Think about all of the changes that you make when you’re trying to lose weight. You change your food choices, serving sizes and daily calories. The pounds come off—only to come back on again.
Reason: You haven’t made the most important change of all—to your brain. There could be an imbalance in the brain’s circuitry. The areas that trigger impulsive behavior have been strengthened from years of bad habits, while the areas that control rational decision-making have been weakened.
Everyone knows the weight-loss basics. The challenge is to restore mental balance so that you automatically make healthier choices. What to do…
LOOK AT YOUR FEELINGS
When you wish to eat, ask yourself whether you really are hungry. Pay attention to your stomach. Is it full or empty? Ask yourself, Do I really need food right now?
People often eat for reasons that have nothing to do with hunger. We eat when we’re upset, frustrated, bored, etc. The act of eating is a distraction from uncomfortable feelings and a coping mechanism that makes the feelings less intense.
Studies have shown that mood strongly affects food choices. One study published in American Demographics found that people gravitate toward ice cream and cookies when they’re sad…potato chips when they’re bored…and pizza or steak when they’re happy.
My advice: Before you eat anything, seriously ask yourself why you want it. If you haven’t eaten for several hours, you’re probably just hungry. But if you’re craving a snack even though you ate recently, you’re probably dealing with emotional hunger. Ask yourself, How am I feeling about the world today?…What’s my mood?…What do I really need at this particular moment?…Does my stomach feel empty?
When you eat only when you’re hungry and you don’t use food for an emotional fix, you’ve achieved homeostasis, a type of mind-body balance in which you desire only what you need.
Imagine a single cell floating in a petri dish. It doesn’t think about food. It takes in nutrients when it needs them and stops when it has had enough. It is in a perfect state of homeostasis.
You can achieve the same harmony by being self-aware, or mindful.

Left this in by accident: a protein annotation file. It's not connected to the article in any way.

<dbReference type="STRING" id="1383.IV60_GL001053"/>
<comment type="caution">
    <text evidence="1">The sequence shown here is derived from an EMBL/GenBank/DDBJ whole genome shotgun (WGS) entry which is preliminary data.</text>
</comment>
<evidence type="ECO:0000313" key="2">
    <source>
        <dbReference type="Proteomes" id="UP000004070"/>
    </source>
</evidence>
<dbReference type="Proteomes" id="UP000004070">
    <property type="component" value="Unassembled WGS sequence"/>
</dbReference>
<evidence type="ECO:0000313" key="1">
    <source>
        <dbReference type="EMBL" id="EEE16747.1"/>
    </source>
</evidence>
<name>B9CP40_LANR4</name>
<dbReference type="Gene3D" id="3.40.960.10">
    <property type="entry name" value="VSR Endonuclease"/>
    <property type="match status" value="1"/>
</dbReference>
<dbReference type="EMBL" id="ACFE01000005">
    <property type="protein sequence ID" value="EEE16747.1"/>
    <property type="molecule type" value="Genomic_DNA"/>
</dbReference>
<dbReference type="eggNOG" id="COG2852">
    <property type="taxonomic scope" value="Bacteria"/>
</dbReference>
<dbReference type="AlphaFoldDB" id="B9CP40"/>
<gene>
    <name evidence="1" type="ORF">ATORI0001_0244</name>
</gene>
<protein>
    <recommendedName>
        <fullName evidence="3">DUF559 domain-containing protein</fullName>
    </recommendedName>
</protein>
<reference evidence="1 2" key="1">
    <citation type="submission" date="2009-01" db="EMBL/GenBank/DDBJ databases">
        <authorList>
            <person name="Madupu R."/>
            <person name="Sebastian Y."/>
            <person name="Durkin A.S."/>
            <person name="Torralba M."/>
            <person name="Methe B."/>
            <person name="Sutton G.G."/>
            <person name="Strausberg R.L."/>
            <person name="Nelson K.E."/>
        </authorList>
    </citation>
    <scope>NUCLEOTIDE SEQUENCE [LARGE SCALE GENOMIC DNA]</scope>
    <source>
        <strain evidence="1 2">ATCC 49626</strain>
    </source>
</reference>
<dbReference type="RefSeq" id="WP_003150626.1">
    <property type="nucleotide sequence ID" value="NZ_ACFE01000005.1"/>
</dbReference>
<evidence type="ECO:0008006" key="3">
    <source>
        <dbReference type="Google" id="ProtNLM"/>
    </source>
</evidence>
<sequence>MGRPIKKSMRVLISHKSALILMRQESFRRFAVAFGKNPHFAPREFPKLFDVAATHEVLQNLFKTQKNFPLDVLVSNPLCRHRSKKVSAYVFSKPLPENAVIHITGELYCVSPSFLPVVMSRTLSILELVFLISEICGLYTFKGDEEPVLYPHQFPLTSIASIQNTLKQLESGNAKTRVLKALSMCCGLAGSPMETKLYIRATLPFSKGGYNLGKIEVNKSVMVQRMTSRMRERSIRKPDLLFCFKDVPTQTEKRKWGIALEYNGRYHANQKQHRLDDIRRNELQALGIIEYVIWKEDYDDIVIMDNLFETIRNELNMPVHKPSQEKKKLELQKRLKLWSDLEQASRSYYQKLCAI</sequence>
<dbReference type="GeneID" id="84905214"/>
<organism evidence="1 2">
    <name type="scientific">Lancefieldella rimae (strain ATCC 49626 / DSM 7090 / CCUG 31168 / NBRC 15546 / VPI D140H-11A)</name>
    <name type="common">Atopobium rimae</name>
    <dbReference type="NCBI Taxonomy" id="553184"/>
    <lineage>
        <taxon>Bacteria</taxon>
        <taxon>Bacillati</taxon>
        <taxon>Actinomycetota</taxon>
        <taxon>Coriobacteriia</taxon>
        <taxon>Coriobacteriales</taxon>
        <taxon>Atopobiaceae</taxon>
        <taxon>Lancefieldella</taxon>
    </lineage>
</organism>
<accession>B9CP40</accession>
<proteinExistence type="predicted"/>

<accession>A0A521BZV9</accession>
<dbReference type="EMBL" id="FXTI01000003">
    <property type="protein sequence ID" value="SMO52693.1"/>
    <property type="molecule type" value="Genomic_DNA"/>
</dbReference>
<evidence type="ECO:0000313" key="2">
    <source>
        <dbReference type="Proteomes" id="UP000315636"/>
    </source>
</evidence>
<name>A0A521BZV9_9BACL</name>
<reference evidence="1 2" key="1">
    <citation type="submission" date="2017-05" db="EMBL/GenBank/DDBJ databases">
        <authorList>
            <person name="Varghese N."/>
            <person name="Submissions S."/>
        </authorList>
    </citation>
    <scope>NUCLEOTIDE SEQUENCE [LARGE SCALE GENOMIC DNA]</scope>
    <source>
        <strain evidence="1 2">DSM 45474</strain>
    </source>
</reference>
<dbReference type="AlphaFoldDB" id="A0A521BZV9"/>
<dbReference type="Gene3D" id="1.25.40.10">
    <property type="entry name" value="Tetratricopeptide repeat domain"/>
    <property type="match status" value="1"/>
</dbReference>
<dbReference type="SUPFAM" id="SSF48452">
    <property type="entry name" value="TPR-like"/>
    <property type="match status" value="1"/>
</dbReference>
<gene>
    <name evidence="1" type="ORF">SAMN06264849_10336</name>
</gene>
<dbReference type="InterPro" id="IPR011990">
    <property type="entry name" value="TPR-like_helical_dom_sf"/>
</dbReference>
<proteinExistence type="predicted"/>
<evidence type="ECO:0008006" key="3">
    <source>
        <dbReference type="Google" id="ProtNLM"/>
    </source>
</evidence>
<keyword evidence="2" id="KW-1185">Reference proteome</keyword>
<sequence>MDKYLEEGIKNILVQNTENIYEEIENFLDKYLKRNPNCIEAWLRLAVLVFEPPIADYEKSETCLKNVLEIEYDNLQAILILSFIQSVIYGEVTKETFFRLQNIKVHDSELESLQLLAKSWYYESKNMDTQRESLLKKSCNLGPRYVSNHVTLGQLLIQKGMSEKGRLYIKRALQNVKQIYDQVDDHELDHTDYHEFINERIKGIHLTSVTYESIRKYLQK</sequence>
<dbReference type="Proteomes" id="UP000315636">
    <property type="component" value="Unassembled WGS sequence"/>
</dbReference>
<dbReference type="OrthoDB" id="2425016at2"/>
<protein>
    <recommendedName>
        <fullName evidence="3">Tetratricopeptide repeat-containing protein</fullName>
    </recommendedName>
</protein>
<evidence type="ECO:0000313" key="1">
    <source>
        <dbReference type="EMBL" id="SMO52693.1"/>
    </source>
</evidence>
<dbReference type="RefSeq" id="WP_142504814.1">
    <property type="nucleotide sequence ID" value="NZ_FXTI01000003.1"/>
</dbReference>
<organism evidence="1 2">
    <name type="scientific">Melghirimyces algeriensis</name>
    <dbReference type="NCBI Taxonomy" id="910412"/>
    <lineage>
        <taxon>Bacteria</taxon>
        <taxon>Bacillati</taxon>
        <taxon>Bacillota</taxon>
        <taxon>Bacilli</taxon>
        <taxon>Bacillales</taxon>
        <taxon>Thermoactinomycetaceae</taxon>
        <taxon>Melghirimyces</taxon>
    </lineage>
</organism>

What to do: Suppose that you come home from work and already are anticipating the taste of chocolate. Don’t go straight to the pantry. Instead, run through the mindful list. If you determine that you are experiencing only emotional hunger, take three very deep breaths and smile. This simple exercise can make the craving go away. It also works if you’ve already started eating and don’t want to overeat.
It’s human nature to crave what you can’t have, so forcing yourself to resist may not be the answer. Whatever you resist persists. So if you’ve gone through your mindful eating list and still feel like eating, don’t fight the feeling. Even if you know that you tend to eat more on those days when nothing’s going right, it’s better to lose the battle than to lose the war.
Instead of resisting, try to reshape your brain. Focus on awareness, not resistance. Example: You’re standing in front of the refrigerator, staring at a slice of pecan pie. You go through your mindful checklist and realize that you’re not really hungry, but it’s been a lousy day and that pecan pie sure will make you feel better. Go ahead and eat it, but be mindful of why you are eating it. This will train your brain about when and how you wish to eat.
Maintaining a healthy weight is a lifelong endeavor. You can’t spend your entire life fighting urges. What you can do is gradually become more aware of your feelings…know when you’re weak…and learn not to depend on food to get you through. Along the way, you will train your brain to eat healthier.
EAT MUCH MORE SLOWLY
Many people race through meals. By the time they realize that they are full and the appropriate message is sent to the brain, they’ve already consumed hundreds of extra calories—and later feel bloated and uncomfortable.
In a recent study, researchers found that people who ate quickly consumed 55% more food per minute than those who ate slowly. In the study, people who ate slowly consumed two ounces of food per minute. Those who ate a little more quickly consumed 2.5 ounces per minute…and those who really gobbled their food consumed 3.1 ounces per minute.
Hunger and eating involve a balancing act between two hormones. While you’re eating, the hormone that stimulates appetite, ghrelin, starts to decline. At the same time, the hormone that suppresses appetite, leptin, starts to rise. The hormones work together to control how much you eat. But they take time to work. If you’re a fast eater, they can’t keep up—and you wind up consuming more calories than your body needs.
My advice: Eat slowly and mindfully. Enjoy each bite of food. Notice the smell, texture and taste. Don’t take another bite until you’ve thoroughly chewed the previous bite.
Ideally, you should take at least 20 minutes to eat a meal. That’s about how long it takes for the hormones to send the appropriate signals to the brain.